Despite being one of the richest people in Europe, Alfred Nobel was not a happy man. The Swedish industrialist made his fortune by inventing (and later producing) dynamite. But his work made him a recluse. He spent most of his life traveling to oversee his vast multinational business, and he filled the rest of his time with reading and inventing. In fact, Nobel patented more than 300 inventions. While many were related to explosives, others included ideas for aluminum boats and artificial silk.
Nobel never married. Too cerebral for his own good, he considered himself “a worthless instrument of cogitation, alone in the world and with thoughts heavier than anyone can imagine.” So, he decided to leave his riches to those who “conferred the greatest benefit on mankind,” instead.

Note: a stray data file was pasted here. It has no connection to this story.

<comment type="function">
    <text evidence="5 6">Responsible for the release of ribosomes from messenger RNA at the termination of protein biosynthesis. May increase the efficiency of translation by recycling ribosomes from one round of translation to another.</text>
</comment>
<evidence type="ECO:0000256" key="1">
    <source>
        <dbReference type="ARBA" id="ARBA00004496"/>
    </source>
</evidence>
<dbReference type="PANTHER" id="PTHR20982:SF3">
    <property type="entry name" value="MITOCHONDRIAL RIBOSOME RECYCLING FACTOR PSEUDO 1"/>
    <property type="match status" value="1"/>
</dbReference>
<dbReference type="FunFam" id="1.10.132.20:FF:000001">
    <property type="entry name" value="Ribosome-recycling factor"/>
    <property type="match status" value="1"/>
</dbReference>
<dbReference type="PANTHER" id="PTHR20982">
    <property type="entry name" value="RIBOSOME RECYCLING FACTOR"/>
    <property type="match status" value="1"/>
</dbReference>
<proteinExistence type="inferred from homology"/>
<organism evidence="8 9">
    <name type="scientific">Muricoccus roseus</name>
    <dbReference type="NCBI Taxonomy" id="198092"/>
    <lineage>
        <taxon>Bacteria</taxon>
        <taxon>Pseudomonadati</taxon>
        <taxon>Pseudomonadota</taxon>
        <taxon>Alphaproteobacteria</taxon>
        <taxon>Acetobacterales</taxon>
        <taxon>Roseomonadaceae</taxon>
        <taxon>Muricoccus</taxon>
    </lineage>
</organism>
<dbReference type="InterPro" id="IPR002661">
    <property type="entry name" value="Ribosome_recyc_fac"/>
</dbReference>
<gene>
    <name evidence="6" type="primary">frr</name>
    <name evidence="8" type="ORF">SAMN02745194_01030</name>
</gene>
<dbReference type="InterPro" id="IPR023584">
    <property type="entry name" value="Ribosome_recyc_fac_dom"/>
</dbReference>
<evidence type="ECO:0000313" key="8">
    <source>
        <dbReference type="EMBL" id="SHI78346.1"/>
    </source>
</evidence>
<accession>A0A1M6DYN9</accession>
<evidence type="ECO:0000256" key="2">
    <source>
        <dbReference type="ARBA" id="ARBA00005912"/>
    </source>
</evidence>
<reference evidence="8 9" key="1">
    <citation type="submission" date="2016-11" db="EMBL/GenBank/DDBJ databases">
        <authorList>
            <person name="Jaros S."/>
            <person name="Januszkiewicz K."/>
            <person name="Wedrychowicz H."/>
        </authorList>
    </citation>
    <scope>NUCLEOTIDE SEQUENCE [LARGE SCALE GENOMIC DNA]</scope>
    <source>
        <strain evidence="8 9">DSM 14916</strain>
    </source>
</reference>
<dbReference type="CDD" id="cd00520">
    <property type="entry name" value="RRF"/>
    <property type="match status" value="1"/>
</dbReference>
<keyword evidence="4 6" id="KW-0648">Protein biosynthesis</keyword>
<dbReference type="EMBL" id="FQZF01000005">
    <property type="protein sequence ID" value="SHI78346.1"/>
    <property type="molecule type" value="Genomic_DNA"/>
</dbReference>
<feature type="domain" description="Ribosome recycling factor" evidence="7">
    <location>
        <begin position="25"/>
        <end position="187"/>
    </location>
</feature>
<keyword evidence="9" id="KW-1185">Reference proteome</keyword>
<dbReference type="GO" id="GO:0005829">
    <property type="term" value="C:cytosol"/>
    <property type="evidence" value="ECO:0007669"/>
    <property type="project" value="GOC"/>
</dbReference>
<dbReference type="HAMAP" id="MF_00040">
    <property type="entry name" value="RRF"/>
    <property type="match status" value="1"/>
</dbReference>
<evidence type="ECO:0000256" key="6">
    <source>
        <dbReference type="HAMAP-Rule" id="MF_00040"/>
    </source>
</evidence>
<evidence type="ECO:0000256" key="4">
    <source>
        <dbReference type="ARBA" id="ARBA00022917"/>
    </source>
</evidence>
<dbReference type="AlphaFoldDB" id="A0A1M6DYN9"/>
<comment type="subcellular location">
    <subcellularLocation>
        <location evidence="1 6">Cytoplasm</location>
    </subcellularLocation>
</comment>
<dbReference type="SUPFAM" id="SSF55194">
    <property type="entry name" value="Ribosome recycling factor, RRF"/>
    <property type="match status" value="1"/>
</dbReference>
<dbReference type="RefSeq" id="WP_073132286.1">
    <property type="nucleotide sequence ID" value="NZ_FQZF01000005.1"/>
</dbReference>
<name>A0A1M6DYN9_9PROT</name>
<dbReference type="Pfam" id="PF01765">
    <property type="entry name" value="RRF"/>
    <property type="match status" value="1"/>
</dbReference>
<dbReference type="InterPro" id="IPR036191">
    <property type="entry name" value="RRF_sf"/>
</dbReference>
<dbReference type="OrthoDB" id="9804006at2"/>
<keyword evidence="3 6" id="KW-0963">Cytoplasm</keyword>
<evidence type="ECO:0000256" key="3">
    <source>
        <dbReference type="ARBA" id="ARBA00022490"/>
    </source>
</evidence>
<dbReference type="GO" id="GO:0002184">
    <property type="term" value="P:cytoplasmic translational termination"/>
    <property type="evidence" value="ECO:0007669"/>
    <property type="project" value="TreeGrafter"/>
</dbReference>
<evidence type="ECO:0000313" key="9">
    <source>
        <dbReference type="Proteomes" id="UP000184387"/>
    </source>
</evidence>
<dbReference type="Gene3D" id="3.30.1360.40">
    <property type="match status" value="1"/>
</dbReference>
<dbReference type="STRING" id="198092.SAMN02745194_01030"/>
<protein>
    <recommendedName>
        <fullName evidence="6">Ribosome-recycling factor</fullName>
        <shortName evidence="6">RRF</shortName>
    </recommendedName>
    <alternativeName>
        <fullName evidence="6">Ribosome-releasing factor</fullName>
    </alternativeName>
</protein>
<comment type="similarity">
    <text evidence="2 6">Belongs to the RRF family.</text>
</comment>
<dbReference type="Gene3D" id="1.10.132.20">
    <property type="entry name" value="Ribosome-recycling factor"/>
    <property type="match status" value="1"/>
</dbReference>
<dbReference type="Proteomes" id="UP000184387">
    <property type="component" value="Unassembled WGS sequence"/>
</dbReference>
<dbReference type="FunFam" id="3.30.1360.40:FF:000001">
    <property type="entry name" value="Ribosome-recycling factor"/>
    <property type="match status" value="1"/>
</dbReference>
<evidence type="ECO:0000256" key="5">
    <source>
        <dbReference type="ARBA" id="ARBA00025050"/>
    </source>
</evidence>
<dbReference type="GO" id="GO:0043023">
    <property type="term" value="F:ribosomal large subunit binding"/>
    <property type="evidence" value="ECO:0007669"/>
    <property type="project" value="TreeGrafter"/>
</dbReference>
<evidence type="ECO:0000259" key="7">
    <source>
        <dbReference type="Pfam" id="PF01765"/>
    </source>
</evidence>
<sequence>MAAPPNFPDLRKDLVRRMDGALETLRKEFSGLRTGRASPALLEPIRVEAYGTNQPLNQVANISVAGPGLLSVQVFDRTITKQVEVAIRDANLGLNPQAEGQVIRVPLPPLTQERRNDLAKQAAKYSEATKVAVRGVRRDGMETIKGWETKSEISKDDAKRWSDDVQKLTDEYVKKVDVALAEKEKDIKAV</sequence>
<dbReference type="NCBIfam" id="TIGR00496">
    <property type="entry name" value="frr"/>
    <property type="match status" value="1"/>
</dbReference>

But even in this final act, Alfred Nobel managed to spread misery. His will enraged his nieces and nephews, who stood to inherit a fortune. It also angered millions of Swedes, who believed that Nobel was unpatriotic because he made the prizes open to people of all nations. Of course, four years after the philanthropist died, when the first Nobel Prize committee was assembled, the resentment began to evaporate.
This article was written by Maggie Koerth-Baker and Linda Rodriguez-McRobbie and originally appeared in a 2010 issue of mental_floss magazine. Check out our new iPad edition and get the latest issue free!